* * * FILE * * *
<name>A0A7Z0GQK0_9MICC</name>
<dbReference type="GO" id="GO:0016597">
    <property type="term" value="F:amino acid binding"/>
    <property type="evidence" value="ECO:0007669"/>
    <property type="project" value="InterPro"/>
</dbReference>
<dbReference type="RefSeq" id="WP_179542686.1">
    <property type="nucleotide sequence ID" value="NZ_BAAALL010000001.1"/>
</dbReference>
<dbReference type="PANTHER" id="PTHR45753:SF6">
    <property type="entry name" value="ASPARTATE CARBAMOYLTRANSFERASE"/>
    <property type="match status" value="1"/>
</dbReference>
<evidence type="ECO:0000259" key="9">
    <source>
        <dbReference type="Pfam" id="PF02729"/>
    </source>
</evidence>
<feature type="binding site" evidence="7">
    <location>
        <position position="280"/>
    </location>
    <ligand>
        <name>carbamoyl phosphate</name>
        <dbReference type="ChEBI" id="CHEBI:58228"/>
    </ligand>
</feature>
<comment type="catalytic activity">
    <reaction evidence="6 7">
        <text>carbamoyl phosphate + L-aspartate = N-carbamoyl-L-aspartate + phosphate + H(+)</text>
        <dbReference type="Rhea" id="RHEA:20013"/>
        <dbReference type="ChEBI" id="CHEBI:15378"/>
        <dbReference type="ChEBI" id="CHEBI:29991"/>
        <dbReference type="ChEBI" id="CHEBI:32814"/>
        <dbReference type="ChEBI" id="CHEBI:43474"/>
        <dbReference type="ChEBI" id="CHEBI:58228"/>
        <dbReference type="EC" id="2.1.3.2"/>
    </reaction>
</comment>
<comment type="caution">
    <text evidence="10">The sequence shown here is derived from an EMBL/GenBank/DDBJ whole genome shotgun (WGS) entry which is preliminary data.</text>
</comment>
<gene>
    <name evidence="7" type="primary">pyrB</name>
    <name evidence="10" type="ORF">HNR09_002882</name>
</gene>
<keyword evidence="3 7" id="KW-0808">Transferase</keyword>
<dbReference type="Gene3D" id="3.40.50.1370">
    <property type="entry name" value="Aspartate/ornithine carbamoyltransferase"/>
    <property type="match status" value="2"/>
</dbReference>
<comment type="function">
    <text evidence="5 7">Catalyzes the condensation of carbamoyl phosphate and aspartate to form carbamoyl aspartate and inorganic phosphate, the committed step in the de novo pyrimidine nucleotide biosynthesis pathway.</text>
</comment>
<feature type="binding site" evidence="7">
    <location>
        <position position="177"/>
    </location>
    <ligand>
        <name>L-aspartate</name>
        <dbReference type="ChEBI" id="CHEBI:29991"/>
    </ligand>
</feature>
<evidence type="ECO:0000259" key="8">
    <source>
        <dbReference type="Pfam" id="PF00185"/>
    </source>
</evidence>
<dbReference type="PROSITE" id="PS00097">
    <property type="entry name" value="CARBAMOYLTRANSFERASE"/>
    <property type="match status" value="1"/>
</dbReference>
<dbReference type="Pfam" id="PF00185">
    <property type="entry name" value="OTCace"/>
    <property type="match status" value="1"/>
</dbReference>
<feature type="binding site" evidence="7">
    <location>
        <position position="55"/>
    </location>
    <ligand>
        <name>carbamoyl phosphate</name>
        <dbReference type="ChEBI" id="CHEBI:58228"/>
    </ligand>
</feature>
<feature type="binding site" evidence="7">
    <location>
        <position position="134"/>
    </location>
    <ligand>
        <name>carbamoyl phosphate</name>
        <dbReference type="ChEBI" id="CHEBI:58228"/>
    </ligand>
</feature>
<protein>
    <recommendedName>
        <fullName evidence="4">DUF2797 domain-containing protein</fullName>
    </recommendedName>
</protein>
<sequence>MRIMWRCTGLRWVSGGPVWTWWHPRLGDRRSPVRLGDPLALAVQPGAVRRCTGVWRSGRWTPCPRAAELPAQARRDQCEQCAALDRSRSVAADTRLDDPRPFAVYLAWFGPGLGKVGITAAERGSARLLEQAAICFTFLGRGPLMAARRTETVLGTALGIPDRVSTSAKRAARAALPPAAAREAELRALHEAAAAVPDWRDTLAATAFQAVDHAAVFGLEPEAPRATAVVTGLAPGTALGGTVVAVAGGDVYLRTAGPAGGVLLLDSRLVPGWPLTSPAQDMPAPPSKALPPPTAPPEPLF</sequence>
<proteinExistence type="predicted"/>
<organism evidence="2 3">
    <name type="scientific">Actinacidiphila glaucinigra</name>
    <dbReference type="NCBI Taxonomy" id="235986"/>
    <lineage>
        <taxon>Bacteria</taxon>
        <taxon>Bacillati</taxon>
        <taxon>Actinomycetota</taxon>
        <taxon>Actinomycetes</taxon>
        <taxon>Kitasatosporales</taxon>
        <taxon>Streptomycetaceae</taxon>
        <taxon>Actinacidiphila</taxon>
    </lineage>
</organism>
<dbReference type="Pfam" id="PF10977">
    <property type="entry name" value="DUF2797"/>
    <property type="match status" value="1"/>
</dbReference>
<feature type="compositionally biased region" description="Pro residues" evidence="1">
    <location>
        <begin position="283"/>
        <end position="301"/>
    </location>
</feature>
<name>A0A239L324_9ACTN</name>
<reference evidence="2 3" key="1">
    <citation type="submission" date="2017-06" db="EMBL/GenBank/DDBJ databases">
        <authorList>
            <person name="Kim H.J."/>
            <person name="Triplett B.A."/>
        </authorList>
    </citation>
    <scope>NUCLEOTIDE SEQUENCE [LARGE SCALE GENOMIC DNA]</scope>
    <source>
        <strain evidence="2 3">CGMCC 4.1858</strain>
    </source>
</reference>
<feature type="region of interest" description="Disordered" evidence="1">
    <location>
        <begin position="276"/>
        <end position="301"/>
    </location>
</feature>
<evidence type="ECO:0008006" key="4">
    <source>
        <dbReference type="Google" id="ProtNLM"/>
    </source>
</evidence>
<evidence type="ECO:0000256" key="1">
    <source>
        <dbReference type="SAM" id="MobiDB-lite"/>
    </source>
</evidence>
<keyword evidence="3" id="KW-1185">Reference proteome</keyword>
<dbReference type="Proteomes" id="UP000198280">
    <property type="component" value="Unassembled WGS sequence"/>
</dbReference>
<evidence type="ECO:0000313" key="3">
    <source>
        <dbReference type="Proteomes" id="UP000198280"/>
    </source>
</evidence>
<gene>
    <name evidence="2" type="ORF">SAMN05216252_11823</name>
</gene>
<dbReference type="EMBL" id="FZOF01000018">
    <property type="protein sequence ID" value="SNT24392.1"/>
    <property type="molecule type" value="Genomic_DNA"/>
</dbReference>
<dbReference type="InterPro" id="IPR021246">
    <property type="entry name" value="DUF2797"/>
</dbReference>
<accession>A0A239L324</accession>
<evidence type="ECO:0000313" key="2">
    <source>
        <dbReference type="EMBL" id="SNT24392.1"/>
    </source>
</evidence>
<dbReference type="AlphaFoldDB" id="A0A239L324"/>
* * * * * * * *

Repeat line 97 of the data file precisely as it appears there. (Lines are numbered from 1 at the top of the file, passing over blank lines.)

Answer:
        <fullName evidence="4">DUF2797 domain-containing protein</fullName>